Mots-Clés calcification rates; climate change; cod gadus-morhua; cold-water corals; deep-sea; envelope models; fisheries; fishes; habitat suitability modelling; lophelia-pertusa; ocean acidification; octocorals; protected areas; scleractinian corals; scleractinians; species distribution models; species distribution models; thermal tolerance; vulnerable marine ecosystems  
  Résumé The deep sea plays a critical role in global climate regulation through uptake and storage of heat and carbon dioxide. However, this regulating service causes warming, acidification and deoxygenation of deep waters, leading to decreased food availability at the seafloor. These changes and their projections are likely to affect productivity, biodiversity and distributions of deep-sea fauna, thereby compromising key ecosystem services. Understanding how climate change can lead to shifts in deep-sea species distributions is critically important in developing management measures. We used environmental niche modelling along with the best available species occurrence data and environmental parameters to model habitat suitability for key cold-water coral and commercially important deep-sea fish species under present-day (1951-2000) environmental conditions and to project changes under severe, high emissions future (2081-2100) climate projections (RCP8.5 scenario) for the North Atlantic Ocean. Our models projected a decrease of 28%-100% in suitable habitat for cold-water corals and a shift in suitable habitat for deep-sea fishes of 2.0 degrees-9.9 degrees towards higher latitudes. The largest reductions in suitable habitat were projected for the scleractinian coral Lophelia pertusa and the octocoral Paragorgia arborea, with declines of at least 79% and 99% respectively. We projected the expansion of suitable habitat by 2100 only for the fishes Helicolenus dactylopterus and Sebastes mentella (20%-30%), mostly through northern latitudinal range expansion. Our results projected limited climate refugia locations in the North Atlantic by 2100 for scleractinian corals (30%-42% of present-day suitable habitat), even smaller refugia locations for the octocorals Acanella arbuscula and Acanthogorgia armata (6%-14%), and almost no refugia for P. arborea. Our results emphasize the need to understand how anticipated climate change will affect the distribution of deep-sea species including commercially important fishes and foundation species, and highlight the importance of identifying and preserving climate refugia for a range of area-based planning and management tools.  
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  Editeur Lieu de Publication Éditeur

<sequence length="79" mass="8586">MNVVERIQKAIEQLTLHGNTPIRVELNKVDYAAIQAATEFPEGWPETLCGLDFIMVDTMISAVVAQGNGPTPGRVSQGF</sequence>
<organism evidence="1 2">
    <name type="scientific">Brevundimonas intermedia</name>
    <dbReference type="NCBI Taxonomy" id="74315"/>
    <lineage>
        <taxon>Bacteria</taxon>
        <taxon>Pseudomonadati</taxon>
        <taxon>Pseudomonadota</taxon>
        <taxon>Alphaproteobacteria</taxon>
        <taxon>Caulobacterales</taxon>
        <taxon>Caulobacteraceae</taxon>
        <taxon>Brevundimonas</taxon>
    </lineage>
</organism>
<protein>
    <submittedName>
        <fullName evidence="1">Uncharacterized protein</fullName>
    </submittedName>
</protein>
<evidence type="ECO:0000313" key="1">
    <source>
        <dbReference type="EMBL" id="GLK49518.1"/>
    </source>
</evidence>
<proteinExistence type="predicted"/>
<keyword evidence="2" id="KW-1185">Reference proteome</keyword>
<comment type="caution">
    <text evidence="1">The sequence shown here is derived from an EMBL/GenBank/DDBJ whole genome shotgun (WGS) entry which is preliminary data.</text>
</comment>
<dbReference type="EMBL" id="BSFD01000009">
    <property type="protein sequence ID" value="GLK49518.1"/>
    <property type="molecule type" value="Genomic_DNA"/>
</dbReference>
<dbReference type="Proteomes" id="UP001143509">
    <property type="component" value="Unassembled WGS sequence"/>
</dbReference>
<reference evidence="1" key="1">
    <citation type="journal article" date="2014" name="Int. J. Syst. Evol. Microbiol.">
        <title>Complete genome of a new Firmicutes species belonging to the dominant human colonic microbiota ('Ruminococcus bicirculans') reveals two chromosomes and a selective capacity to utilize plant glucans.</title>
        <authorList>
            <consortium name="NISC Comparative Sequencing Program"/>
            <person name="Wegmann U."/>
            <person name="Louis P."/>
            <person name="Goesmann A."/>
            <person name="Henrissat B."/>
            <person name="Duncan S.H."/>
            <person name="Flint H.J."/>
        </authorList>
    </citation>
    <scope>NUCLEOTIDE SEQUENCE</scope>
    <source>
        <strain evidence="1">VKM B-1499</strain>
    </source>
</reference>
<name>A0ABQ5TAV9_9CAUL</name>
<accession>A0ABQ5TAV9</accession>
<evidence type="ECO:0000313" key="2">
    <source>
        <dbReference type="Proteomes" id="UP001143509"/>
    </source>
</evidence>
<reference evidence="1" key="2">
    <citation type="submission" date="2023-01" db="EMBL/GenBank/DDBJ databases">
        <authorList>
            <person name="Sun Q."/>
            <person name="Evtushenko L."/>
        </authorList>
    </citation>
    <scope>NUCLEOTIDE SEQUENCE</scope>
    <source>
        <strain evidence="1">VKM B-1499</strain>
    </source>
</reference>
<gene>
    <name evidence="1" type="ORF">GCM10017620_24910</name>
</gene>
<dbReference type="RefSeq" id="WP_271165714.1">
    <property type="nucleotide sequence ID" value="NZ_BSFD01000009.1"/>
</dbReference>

Langue English Langue du Résumé Titre Original  
  Éditeur de collection Titre de collection Titre de collection Abrégé  
  Volume de collection Numéro de collection Edition  
  ISSN 1354-1013 ISBN Médium  
  Région Expédition Conférence  
  Notes WOS:000514391400001 Approuvé pas de  
  Numéro d'Appel MARBEC @ isabelle.vidal-ayouba @ collection 2752  
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Auteur Maire, Eva; Cinner, J.; Velez, L.; Huchery, C.; Mora, C.; D'agata, S.; Vigliola, L.; Wantiez, L.; Kulbicki, M.; Mouillot, D. doi  openurl
  Titre How accessible are coral reefs to people? A global assessment based on travel time Type Article scientifique
  Année 2016 Publication Revue Abrégée Ecol. Lett.  
  Volume 19 Numéro 4 Pages 351-360  
  Mots-Clés Accessibility; biodiversity; coral reefs; ecological-systems; fish assemblages; fisheries; marine protected areas; market access; population-density; predictors; social<bold>-</bold>ecological; species richness; travel time; vulnerability  
  Résumé The depletion of natural resources has become a major issue in many parts of the world, with the most accessible resources being most at risk. In the terrestrial realm, resource depletion has classically been related to accessibility through road networks. In contrast, in the marine realm, the impact on living resources is often framed into the Malthusian theory of human density around ecosystems. Here, we develop a new framework to estimate the accessibility of global coral reefs using potential travel time from the nearest human settlement or market. We show that 58% of coral reefs are located <30min from the nearest human settlement. We use a case study from New Caledonia to demonstrate that travel time from the market is a strong predictor of fish biomass on coral reefs. We also highlight a relative deficit of protection on coral reef areas near people, with disproportional protection on reefs far from people. This suggests that conservation efforts are targeting low-conflict reefs or places that may already be receiving de facto protection due to their isolation. Our global assessment of accessibility in the marine realm is a critical step to better understand the interplay between humans and resources.  
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  Langue English Langue du Résumé Titre Original  
  Éditeur de collection Titre de collection Titre de collection Abrégé  
  Volume de collection Numéro de collection Edition  
  ISSN 1461-023x ISBN Médium  
  Région Expédition Conférence  
  Notes Approuvé pas de  
  Numéro d'Appel MARBEC @ alain.herve @ collection 1626